[sic] Magazine

[sic] Writer Lists – Neil Meehan’s Albums Of 2021

As with the previous year, 2021 thankfully saw lots of great music released to aid outside world tribulations, with recent end-of-year-listers Elbow, Goat Girl, Parquet Courts, Vanishing Twin and Shame each providing strong records, amongst many others. Arlo Parks is my #1, the records thereafter in alphabetical order.

Arlo ParksCollapsed In Sunbeams

Not previously on [sic]’s radar, Arlo Parks joined the playlist in January and has never left. Collapsed In Sunbeams has since gone on to win the Mercury Prize and be Grammy-nominated; Parks herself landed a Best New Artist BRIT, alongside countless other accolades, nominations and critical responses. Rightly so, too, as the Londoner’s debut album combines storytelling and songwriting – often of a personal, poignant nature – exquisitely.

Stephen FretwellBusy Guy

Singer-songwriter Fretwell surprised almost everyone in 2021 by releasing Busy Guy, following fourteen years of being – publicly at least – not particularly ‘busy’. Less of a surprise was its quality, Fretwell’s knack of voice and guitar remaining so magnetic. “Hey man! Where’s the money gone? I was in the drink, I was swimming on” reveals Fretwell in ‘The Long Water’. When a second instrument does make a rare appearance, despite having the orchestra to choose from, the minimalist choice is equally-perfect each time. “I should have written all this down, I forget it all now,” he reveals on closing track ‘Green’, leaving in those slightly imperfect guitar picks for that emotive, authentic, one-take feel.

The Joy FormidableInto The Blue

The Welsh trio make a thunderous return with this album of post-punk shoegaze, the standout title-track firing a ferocious five-minute wall of guitar, Ritzy Bryan’s vocals resting elegantly atop.

Lightning BugA Color Of The Sky

A seemingly splendid summer soundtrack upon its release, revisiting the dream-pop of A Color In The Sky proves that the New York band’s third album fits winter equally well.

Manic Street PreachersThe Ultra Vivid Lament

“We live in Orwellian times…” sings James Dean Bradfield on ‘Orwellian’, the past eighteen months seemingly inspiring much of this record. And if yet another great Manics album – so soon after 2018’s return-to-form Resistance Is Futile – is in direct retaliation to the government’s handling of recent events, then we can at least be thankful for one response to the pandemic.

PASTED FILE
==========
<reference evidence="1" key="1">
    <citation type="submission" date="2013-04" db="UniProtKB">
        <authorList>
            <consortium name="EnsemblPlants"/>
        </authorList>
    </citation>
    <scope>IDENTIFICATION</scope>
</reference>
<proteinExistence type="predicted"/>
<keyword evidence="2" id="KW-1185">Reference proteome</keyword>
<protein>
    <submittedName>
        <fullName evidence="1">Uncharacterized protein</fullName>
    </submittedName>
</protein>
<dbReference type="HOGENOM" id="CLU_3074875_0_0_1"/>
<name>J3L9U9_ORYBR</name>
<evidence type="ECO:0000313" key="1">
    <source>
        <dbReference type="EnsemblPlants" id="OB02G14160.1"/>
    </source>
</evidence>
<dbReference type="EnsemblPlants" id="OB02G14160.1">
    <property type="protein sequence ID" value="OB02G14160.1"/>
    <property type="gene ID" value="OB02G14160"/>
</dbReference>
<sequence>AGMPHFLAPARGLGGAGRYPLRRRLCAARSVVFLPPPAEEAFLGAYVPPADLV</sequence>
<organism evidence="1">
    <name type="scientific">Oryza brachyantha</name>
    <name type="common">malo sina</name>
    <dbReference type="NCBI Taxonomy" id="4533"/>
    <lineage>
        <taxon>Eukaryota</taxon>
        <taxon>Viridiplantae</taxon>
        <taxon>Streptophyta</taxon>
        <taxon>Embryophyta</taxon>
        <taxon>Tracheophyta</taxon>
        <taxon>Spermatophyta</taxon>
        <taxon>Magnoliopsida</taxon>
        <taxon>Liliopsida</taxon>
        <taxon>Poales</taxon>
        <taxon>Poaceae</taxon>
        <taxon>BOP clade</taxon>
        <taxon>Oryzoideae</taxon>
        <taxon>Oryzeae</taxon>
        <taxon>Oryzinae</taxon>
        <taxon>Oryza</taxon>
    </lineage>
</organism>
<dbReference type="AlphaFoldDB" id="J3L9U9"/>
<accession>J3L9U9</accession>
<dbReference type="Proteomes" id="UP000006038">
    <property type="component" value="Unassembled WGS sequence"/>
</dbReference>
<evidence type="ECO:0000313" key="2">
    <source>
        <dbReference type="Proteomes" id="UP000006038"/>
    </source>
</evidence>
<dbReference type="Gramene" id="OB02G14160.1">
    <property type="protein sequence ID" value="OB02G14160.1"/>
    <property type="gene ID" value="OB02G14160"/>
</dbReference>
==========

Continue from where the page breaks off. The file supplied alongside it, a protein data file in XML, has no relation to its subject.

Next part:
Maxïmo ParkNature Always Wins

Paul Smith and co. return with an album of spiky guitar alt-pop gems, which narrowly missed the UK no. 1 spot. “If I become the joke, can I still deliver the punchline?” asks Smith on ‘Ardour’. For the Newcastle band, it is countless smiles – not laughter – they will need to deal with following this great album.

MogwaiAs The Love Continues

Guitar-led post-rock soundscapes is what Mogwai does, right? The Glasgow band’s 10th record does feature some vocals, but its epic climbing and descending of musical mountains soundtracked those long winter stay-at-home times perfectly. And then it topped the UK charts to become their most successful yet.

Caoilfhionn RoseTruly

Taking inspiration from the nature around her, Manchester singer-songwriter Rose planned to offer some hope with her second album. Truly provides exactly that: an uplifting record of folk instrumentation, falsetto flourishes and psychedelic swirls, Rose’s vocal the central, standout feature.

Gruff RhysSeeking New Gods

The sometime-Super Furry frontman continues his prolific solo streak, surpassing recent releases with Seeking New Gods, which brims with Rhys-trademark West Coast melodies, plentiful upbeat rhythms provided largely on piano, and augmented throughout by a fuzzy synth, providing summery solos.

Jane WeaverFlock

Incorporating elements of funk, Black Cherry-esque electro, krautrock wig-outs and everything in between on the psych spectrum, this glorious record is unified by great songs and melodies throughout, resulting in Weaver’s best yet.